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Been offered brand new free school or last choice

(456 Posts)
Lazymama2 Wed 16-Apr-14 16:35:03

We're not sure what to do as have been offered a place at a brand new school which is with walking distance but has not been 'fitted out' yet (buildings are there). There is very little concrete info on term dates, start and finish times, curriculum and obviously no past performance on which to base a decision. Also no older kids to look up to. Other school is our last choice and has improved from satisfactory to good. DH does not want Dd to go to this school and would prefer private. I, on the other hand, quite like idea of a brand new school.

Thoughts/ideas anyone?

PS please dont turn this into a debate of state vs. private as I believe every parent does what is best for thier child/family circumstances and im not for/against one or the other.

juztaparent Tue 29-Apr-14 14:31:53

Scarletbanner I read your post 'together' with the following one, hence the combined reply and I apologize for that mistake.
My choice of school would be purely on the quality of education for my child. Not whether it was public a free school or private.
If I chose that school on the basis of ideology or hearsay without the facts then I would be shooting myself in the foot.

whitehallparkdad Fri 02-May-14 22:00:23

I quote Nlondondad from a previous thread "ashmount school primary school" on the local Islington mumsnet:

"Nlondondad Sat 04-Aug-12 20:19:20
I am aware of no evidence that there is a "forecast shortage" of School places in the area of the current Ashmount site "from 2013" onwards. The only people who could make such a forecast are Islington Council and they have not made one. If you have evidence to support what you have said please give it. Also Ashmount School is not moving very far and the area around the current site will remain inside the new catchment.

Also I dont know where this "struggling to be in the catchment' of any school area could possibly be as a short distance to the East of the Ashmount site will give you a continued choice of Ashmount and Coleridge, while people to the West far enough to be out of the new Ashmount catchment would be well into the Hargrave Park catchment. Most people will continue to have a choice ......................"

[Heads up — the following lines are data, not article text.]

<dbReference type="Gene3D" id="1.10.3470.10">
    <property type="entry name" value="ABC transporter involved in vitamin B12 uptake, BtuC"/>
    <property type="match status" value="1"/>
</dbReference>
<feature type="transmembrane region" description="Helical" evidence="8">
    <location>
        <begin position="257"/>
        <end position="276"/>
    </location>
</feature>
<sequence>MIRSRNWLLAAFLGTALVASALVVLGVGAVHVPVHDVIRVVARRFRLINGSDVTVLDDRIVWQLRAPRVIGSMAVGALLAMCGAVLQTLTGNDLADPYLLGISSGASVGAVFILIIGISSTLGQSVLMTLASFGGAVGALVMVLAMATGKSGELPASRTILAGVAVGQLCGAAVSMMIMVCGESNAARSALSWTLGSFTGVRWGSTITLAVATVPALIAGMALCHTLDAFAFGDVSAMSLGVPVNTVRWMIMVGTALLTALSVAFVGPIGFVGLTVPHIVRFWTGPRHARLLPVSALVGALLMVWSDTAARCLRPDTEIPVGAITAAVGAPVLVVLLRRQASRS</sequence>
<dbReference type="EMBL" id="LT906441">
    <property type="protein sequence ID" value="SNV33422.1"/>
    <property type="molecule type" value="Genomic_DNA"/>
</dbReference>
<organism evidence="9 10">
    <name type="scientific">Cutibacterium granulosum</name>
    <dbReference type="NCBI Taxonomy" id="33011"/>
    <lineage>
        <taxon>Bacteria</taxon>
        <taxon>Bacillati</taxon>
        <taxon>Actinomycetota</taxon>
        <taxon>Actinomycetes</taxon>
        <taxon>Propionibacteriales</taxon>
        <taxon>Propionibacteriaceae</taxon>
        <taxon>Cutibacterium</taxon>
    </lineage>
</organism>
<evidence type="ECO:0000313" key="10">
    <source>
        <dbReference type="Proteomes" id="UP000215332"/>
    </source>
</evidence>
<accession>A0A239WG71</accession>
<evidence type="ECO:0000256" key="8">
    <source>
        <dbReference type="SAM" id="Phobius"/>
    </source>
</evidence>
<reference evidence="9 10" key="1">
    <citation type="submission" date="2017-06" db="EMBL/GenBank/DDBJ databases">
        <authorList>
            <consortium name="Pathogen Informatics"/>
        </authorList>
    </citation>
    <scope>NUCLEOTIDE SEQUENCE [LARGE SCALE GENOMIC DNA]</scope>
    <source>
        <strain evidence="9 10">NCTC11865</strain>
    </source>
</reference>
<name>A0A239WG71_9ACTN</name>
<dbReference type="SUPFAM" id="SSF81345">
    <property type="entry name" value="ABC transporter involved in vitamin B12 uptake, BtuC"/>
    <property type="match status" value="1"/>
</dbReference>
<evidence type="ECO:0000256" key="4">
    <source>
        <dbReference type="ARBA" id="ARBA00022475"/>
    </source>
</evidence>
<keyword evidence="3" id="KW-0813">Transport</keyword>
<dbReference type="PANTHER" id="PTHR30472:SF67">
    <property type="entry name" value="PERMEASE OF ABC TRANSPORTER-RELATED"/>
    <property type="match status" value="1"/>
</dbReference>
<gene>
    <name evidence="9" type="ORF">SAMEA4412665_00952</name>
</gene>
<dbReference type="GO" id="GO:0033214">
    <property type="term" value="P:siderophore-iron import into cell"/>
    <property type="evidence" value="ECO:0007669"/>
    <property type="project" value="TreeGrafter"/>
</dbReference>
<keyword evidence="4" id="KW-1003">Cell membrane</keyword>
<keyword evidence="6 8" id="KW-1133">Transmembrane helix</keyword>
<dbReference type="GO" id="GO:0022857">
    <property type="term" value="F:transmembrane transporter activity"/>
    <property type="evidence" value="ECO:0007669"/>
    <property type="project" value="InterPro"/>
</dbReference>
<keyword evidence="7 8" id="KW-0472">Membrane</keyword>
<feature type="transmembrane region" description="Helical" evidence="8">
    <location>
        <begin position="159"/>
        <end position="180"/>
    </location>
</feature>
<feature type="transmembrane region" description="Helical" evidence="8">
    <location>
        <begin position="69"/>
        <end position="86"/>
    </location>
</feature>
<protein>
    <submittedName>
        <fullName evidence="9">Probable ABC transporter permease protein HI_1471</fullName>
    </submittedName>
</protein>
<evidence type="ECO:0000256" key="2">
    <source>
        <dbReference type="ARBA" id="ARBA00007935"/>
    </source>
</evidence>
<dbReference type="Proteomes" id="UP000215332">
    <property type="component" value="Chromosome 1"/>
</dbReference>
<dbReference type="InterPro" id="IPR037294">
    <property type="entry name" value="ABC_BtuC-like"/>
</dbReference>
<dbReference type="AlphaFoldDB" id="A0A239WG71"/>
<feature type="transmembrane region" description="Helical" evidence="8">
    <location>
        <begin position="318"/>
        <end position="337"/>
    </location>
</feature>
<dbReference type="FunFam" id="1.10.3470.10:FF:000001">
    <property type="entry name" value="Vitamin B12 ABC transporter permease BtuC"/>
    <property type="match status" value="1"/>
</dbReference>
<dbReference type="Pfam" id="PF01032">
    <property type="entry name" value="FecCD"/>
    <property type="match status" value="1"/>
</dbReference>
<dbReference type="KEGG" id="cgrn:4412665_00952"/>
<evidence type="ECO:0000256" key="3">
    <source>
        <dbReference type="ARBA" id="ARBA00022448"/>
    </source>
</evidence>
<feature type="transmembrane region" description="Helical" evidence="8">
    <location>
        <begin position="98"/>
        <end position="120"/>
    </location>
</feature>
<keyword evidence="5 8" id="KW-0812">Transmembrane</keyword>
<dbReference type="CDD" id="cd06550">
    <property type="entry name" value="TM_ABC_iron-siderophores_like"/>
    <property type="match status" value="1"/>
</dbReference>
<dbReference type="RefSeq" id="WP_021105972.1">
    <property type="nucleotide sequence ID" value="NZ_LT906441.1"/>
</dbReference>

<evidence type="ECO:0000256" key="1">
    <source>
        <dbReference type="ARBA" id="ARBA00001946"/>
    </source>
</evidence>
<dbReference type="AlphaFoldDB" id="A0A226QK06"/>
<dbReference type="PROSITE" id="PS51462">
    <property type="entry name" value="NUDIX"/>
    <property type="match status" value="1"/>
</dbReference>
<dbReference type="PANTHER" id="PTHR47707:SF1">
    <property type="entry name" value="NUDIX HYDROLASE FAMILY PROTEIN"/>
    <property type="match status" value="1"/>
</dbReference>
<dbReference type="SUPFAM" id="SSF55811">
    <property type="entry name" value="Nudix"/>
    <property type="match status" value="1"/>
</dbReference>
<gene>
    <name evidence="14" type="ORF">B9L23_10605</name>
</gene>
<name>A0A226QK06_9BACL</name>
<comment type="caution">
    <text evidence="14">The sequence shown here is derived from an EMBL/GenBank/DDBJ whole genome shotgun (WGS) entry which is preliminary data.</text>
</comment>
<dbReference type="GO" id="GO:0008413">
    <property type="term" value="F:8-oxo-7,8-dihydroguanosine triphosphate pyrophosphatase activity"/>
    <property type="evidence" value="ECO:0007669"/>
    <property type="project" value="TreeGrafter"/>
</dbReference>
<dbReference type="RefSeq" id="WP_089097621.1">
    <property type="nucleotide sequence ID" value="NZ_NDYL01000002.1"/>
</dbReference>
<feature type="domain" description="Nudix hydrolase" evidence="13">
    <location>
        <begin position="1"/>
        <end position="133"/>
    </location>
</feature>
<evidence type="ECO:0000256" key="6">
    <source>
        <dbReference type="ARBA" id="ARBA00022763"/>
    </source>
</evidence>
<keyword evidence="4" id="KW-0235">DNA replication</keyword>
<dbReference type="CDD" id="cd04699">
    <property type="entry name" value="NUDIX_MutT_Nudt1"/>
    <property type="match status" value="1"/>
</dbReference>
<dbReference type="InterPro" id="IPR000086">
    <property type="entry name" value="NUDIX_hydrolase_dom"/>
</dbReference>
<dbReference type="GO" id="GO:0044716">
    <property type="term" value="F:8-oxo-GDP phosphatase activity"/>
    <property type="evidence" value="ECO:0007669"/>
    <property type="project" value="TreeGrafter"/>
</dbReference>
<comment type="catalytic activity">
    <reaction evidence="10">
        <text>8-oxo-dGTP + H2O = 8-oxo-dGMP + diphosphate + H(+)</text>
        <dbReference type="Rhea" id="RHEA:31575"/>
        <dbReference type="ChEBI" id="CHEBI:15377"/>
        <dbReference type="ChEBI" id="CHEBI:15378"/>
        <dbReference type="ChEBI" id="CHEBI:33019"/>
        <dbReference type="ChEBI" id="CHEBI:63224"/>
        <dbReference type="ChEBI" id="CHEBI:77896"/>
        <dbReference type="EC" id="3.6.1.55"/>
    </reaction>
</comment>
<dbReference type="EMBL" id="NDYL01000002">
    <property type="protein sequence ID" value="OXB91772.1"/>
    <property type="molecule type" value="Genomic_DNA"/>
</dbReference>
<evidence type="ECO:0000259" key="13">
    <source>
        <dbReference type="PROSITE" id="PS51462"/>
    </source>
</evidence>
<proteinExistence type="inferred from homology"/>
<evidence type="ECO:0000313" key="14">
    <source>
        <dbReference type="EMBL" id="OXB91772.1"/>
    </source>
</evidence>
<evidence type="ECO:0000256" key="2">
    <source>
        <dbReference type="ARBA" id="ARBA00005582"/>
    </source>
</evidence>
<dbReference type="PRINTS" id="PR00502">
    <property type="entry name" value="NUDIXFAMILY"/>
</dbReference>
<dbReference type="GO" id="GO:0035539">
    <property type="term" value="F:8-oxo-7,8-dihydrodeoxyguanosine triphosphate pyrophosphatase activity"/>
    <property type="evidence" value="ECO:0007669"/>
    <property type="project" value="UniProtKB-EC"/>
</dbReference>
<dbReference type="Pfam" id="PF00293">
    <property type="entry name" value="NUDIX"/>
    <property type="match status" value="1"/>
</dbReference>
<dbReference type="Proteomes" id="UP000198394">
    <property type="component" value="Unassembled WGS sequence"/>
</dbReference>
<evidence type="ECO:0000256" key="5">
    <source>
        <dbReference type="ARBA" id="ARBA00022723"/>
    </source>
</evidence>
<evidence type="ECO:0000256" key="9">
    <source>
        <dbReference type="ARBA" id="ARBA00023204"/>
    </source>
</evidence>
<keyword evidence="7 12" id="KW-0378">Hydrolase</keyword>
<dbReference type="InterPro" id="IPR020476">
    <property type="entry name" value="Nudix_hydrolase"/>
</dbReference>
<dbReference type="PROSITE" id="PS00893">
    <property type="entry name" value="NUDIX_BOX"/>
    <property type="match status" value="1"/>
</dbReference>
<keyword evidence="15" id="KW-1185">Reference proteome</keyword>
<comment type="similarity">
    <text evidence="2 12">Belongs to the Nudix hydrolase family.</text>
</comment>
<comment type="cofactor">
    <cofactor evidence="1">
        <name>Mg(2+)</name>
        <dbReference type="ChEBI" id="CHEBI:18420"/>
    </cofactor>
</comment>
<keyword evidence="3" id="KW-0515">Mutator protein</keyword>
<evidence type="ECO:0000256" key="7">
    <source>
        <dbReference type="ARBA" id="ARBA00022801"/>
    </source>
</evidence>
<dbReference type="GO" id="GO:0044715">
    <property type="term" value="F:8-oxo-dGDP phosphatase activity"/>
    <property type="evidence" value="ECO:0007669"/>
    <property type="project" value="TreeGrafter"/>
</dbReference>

But not me!

I live in what would have been the old catchment area (between the old and new ashmount sites) and have not been offered a place at ashmount. or Coleridge. Not Hargrove park either. In fact my child has not been offered a place by islington at all despite the continued protestations about there being no shortage of places. Clearly there is!

Thankfully it appears that the Whitehall Park School will mean that there is no longer such a shortage.

nlondondad Sat 03-May-14 00:22:00

I had been meaning to post some useful information I got from Islington Admissions recently, and this seems like a good time to post it. This information only applies to people resident in Islington.

This is the Islington Admissions information

"At this stage there are 171 children in the whole of Islington who did not get an offer for a school for which they expressed a preference. This is out of a couple of thousand applications.

This is a similar number to last year and we also have a similar number of vacant places available in Islington at this stage as we had last year.

This means that we can expect all applicants will eventually get an offer.

A crucial difference between the way Islington work and Haringey work is that Haringey give everyone an offer of some kind on offer day. In Haringey if you do not get one of your preferences you are "allocated' a place. An "allocated" place will be at the nearest school to you with vacancies.

In Islington if some one does not get an offer of a place for one of their preferences we hold on to see whether a place becomes available for them, at one of their preferences. Places become available in two ways:-

1. People who have been offered for one of their preferences decline the offer. The main reason for this at this stage is that people's circumstances have changed between the closing date of 15 January and offer day. A second reason which can be important in a few areas is that people have been awaiting a place at a private school which they did not know about on 15 January and have been using the state application as a back up.

2. Then after the second round of offers have been made enabled by the first round offers rejected, some people who were offered on the first round, get a second offer for a higher preference than before, accept that and so free up their original offer. Which then allows a third wave of offers to be made, and so on. Also as time passes people who have accepted an offer in good faith find their circumstances have changed - move house - move out of London - and relinguish the places. We call this the "churn"